Toxic positivity is the gilded trap that people should keep a positive attitude no matter how bad or tough things are. It's an "only good vibes" way of life.
The worst thing you can say to someone who is feeling bad is ‘ma3lesh’.
From “think positive” to “no bad days,” the internet is filled with uplifting quotations and phrases that are meant to inspire positivism. Positive thinking is sold as a path to salvation: even if we can’t control our circumstances, we can control our attitude. When really, practicing false cheerfulness—which psychologists call ‘toxic positivity’—keeps us from properly addressing both our feelings and the feelings of those we love.
Toxic positivity is the gilded trap that people should keep a positive attitude no matter how bad or tough things are. It's an "only good vibes" way of life. And while there are benefits to being an optimist and engaging in positive thinking, toxic positivity tends to reject difficult emotions in favor of a cheerful, and often falsely positive facade. Toxic positivity is shallow. It’s a false reassurance. It’s like having a few too many scoops of ice cream and ending up sick.
Cultivating a positive mindset is a powerful coping mechanism, especially during tough times. An optimistic attitude is linked to a lot of advantages, like improved heart health, enhanced productivity, addiction recovery, and improved relationships. For many people, reducing negative self-talk and attempting to create an optimistic view is elementary to success and physical and mental well-being. But here’s the catch; positivity needs to be rooted in reality for it to actually be helpful.
When something bad happens, like losing your job, people tell you to “just stay positive” or “look on the bright side.” Now, these statements are usually well-intentioned—people just don't know what else to say. However, such words, at their best, come across as banal platitudes that let you off the hook without having to deal with other people's emotions. And at their worst, these comments shame people who are struggling with tough situations. It blames, it causes guilt, it avoids authentic human emotion, and it prevents growth.
When someone allows themselves to be open and share a problem with someone close to them, yet their vulnerability is met with hollow phrases, the person feels disheartened and alienated. Toxic positivity can lead to superficial relationships when both people feel they have to maintain a happy, upbeat facade even when life honestly just sucks.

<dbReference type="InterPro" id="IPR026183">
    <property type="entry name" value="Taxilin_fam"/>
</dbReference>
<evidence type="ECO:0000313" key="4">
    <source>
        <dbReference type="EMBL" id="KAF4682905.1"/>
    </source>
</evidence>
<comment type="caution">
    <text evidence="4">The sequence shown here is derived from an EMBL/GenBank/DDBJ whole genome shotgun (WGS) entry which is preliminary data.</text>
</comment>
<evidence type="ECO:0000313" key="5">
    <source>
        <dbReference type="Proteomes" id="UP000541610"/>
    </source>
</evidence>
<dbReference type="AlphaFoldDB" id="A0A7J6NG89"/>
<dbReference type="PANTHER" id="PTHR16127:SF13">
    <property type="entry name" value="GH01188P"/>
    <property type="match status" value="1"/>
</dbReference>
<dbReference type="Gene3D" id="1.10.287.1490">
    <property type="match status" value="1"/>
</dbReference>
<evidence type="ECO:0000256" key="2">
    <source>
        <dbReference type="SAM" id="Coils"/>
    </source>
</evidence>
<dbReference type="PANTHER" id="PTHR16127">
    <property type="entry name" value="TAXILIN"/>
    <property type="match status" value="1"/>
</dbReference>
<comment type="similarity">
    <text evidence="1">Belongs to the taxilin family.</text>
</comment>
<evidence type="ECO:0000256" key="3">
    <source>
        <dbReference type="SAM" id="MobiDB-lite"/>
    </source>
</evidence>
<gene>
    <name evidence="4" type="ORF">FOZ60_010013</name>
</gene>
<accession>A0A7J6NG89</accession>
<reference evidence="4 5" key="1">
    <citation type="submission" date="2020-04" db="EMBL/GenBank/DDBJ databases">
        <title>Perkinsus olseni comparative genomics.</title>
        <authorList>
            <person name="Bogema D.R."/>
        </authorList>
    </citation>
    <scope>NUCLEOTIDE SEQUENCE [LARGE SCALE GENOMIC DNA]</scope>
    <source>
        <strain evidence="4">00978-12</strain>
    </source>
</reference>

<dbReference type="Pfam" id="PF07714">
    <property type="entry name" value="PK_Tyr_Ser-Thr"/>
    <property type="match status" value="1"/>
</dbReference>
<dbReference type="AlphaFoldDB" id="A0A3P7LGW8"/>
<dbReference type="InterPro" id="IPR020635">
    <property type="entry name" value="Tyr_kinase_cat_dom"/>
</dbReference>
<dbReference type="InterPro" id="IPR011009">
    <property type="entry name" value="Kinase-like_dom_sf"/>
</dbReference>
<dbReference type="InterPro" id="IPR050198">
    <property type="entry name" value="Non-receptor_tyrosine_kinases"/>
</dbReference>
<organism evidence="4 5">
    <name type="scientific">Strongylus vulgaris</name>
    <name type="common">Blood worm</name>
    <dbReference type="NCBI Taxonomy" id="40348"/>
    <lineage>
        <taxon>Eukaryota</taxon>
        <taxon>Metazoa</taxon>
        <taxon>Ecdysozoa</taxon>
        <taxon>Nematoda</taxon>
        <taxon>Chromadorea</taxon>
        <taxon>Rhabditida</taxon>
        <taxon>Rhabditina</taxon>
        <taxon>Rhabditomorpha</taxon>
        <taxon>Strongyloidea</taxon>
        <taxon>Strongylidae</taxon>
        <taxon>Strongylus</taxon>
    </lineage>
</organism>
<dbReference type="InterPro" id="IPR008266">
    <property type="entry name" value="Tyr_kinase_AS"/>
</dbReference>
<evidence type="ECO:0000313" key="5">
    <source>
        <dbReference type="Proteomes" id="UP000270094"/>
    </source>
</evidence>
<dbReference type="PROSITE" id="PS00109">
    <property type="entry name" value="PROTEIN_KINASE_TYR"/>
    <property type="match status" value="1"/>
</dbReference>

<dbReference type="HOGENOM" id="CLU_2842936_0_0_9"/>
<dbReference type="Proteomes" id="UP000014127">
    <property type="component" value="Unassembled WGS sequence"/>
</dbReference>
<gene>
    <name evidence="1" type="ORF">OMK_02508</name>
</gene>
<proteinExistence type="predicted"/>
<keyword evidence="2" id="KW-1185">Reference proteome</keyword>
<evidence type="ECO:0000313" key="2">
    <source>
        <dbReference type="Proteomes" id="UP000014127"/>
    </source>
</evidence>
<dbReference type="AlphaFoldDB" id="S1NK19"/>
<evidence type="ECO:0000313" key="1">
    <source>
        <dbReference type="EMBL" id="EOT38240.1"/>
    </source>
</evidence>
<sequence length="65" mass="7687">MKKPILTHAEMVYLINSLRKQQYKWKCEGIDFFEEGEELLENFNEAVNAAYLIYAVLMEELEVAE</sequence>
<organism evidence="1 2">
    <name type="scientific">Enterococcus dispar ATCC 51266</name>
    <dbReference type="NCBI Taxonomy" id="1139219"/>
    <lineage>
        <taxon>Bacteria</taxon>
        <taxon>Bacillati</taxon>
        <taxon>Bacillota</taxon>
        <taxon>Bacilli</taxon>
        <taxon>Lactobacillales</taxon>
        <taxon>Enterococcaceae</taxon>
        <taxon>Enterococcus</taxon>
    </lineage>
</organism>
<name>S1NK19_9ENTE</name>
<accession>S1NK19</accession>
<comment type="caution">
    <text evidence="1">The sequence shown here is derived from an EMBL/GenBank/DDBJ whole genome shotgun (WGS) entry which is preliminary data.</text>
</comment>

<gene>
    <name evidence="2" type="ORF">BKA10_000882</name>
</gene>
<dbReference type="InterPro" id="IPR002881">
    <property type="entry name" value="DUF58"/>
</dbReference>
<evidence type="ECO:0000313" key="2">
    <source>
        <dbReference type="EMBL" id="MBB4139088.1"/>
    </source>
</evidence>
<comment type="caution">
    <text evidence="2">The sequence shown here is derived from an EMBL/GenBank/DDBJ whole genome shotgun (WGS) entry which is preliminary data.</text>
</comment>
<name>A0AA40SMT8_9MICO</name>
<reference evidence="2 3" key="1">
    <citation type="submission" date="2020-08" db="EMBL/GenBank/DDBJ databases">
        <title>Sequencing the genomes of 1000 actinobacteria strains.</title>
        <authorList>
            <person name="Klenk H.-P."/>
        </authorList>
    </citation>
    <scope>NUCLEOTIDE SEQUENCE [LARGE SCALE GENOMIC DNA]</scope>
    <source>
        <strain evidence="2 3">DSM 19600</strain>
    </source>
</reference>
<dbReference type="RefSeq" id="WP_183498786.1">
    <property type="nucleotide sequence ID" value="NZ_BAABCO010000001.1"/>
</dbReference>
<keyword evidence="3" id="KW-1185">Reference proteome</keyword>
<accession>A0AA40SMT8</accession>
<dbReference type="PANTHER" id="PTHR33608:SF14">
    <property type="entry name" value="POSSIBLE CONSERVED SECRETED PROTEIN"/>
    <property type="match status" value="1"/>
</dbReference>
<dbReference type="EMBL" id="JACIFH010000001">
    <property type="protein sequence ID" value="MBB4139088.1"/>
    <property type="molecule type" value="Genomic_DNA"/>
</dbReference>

Susan David, a psychologist and consultant at McLean Hospital in Massachusetts and the author of “Emotional Agility” argues that toxic positivity is actually a form of gaslighting. When performing exaggerated positivity to avoid feeling someone’s pain, she says “You basically are saying to someone that my comfort in this situation is more important than your reality.”
We see it around us all the time. People with cancer are urged to keep positive because it will help them overcome their illness; people who are laid off are told it's for the best because they hated their job anyways; and mourning siblings are told, "at least your father died in his sleep."
When you express disappointment or sadness, and then someone tells you that “happiness is a choice,” what ends up happening is that we judge ourselves for feeling pain, and in turn we feel guilt. We end up feeling bad about feeling bad.
When people place a high value on their own happiness it can lead to less happiness, especially in situations where they expected to feel their happiest. Expecting happiness and then being disappointed or blaming yourself for not being happy enough has been tied to experiencing more depressive symptoms. Research by the University of Toronto and the University of California, Berkeley has shown that accepting negative emotions, rather than avoiding or dismissing them, may actually be more beneficial for a person’s mental health in the long run. These studies looked at the relationship between emotional acceptance and psychological health in over 1,300 adults and discovered that people who avoid confronting difficult emotions frequently end up feeling worse. So yeah, our feelings exist, it’s okay to actually feel them.
Instead, we should embrace our common humanity, so we don’t end up feeling alone on top of whatever other bad emotions we’re dealing with. Pursuing happiness indirectly, rather than making it the main focus, may just turn our search for positivity from toxic to tonic.